In Virginia, over 1,331 crashes involved children under the age of 8 resulting in 13 fatalities and 1,637 injuries in 2017, Virginia Department of Motor Vehicles stated.
According to National Highway Traffic Safety Administration (NHSTA), an estimated 328 children under the age of five were saved due to restraint use in 2016 alone. An additional 370 children could have been saved if they had been correctly restrained in a car seat or booster seat.
The week of September 23 through 29, 2018 is National Child Passenger Safety Week: a time to remind parents and caregivers to double-check their child’s car seat to ensure a proper fit for safety every trip, every time.
AAA Tidewater and other traffic safety organizations such as NHTSA recommend that children be approximately 80 to 100 pounds and no shorter than 57 inches before graduating them to a vehicle seat belt. In the state of Virginia, the law requires that all children under the age of 8 be properly restrained in a car seat or booster seat.
“Too often parents will graduate their children into a seat belt before they are ready. What they may not understand is that vehicle seat belts alone simply do not fit a child shorter than 57 inches,” said Georjeane Blumling, spokesperson for AAA Tidewater Virginia. “Placing a child too early in a seat belt increases the risk for abdominal injuries in a crash.”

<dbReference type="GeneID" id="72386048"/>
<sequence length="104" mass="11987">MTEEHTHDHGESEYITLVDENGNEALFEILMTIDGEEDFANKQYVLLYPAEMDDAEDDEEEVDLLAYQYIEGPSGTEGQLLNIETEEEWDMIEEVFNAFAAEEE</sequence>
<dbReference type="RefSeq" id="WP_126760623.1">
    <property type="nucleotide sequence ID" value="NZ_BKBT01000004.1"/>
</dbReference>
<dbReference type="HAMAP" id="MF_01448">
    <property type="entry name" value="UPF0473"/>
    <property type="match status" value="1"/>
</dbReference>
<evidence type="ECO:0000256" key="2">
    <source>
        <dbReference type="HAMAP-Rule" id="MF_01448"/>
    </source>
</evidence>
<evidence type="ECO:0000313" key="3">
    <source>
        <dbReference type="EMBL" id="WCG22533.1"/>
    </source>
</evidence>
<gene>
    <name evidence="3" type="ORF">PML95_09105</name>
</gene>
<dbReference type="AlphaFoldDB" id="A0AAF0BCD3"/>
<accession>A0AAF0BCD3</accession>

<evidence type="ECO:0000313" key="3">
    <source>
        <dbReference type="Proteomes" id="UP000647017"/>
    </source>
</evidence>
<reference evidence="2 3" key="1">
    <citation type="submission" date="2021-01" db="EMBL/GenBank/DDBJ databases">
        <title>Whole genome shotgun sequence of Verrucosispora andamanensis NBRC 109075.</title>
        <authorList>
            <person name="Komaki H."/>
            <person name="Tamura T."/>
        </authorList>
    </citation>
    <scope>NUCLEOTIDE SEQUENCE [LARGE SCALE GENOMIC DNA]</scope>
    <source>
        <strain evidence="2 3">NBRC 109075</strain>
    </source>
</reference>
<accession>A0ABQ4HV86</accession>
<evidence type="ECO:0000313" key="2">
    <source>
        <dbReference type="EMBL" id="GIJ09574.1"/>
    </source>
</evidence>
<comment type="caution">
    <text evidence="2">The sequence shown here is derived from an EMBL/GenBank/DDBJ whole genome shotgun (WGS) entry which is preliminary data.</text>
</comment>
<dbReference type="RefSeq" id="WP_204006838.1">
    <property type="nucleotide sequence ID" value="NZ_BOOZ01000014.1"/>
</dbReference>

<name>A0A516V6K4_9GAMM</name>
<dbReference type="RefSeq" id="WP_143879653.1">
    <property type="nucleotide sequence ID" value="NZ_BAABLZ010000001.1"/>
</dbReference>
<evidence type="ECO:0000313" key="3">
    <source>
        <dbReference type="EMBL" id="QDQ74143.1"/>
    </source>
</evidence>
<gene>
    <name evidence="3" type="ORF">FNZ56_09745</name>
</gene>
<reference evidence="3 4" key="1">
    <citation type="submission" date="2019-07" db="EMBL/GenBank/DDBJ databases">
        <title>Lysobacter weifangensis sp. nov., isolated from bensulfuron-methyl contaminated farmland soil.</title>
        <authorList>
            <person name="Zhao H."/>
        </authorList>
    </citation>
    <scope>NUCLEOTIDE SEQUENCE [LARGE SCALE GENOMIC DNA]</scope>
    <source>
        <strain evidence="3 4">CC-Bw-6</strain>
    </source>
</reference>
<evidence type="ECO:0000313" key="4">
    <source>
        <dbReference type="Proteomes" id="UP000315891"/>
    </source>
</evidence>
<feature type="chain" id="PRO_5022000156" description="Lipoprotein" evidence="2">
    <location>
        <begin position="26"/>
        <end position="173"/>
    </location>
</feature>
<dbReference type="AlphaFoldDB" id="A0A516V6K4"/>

AAA advises parents of children to secure them in rear-facing child safety seats for as long as possible, maxing out the upper weight or height limits of the car seat. Researchers indicate that toddlers are 75 percent less likely to die or be seriously injured in a crash when they ride in a rear-facing car seat up to their second birthday.
AAA recommends the following child passenger safety best practices:
- Always read the car seat manufacturer’s instructions and vehicle owner’s manual.
- Keep children rear-facing as long as possible until they reach the upper weight or height limit of their rear-facing convertible seat.
- Once children outgrow the upper weight or height limit of their rear-facing convertible seats, they can ride in a forward-facing child safety seat.
- Children should use a forward-facing child safety seat until they reach the maximum weight or height for the harness.
- Children should ride in a booster seat until age 8 or older unless they are 4’9” tall.
- Move children to adult lap/shoulder belts when they are at least 4′ 9″ tall (which usually happens between ages 8 and 12) and vehicle safety belts fit properly.
- For all children under age 13, the back seat is the safest place.
For parents who may have questions or need help with this important check, AAA will be providing child safety seat checks at AAA Tidewater CORPORATE OFFICE, located at 5366 Virginia Beach Blvd in Virginia Beach, on Saturday, September 29 from 10:00 a.m. – 1:00 p.m. The event is FREE and open to the public. Parents and caregivers can have their child’s safety seat checked for proper fit and security by nationally-certified child passenger safety technicians and instructors.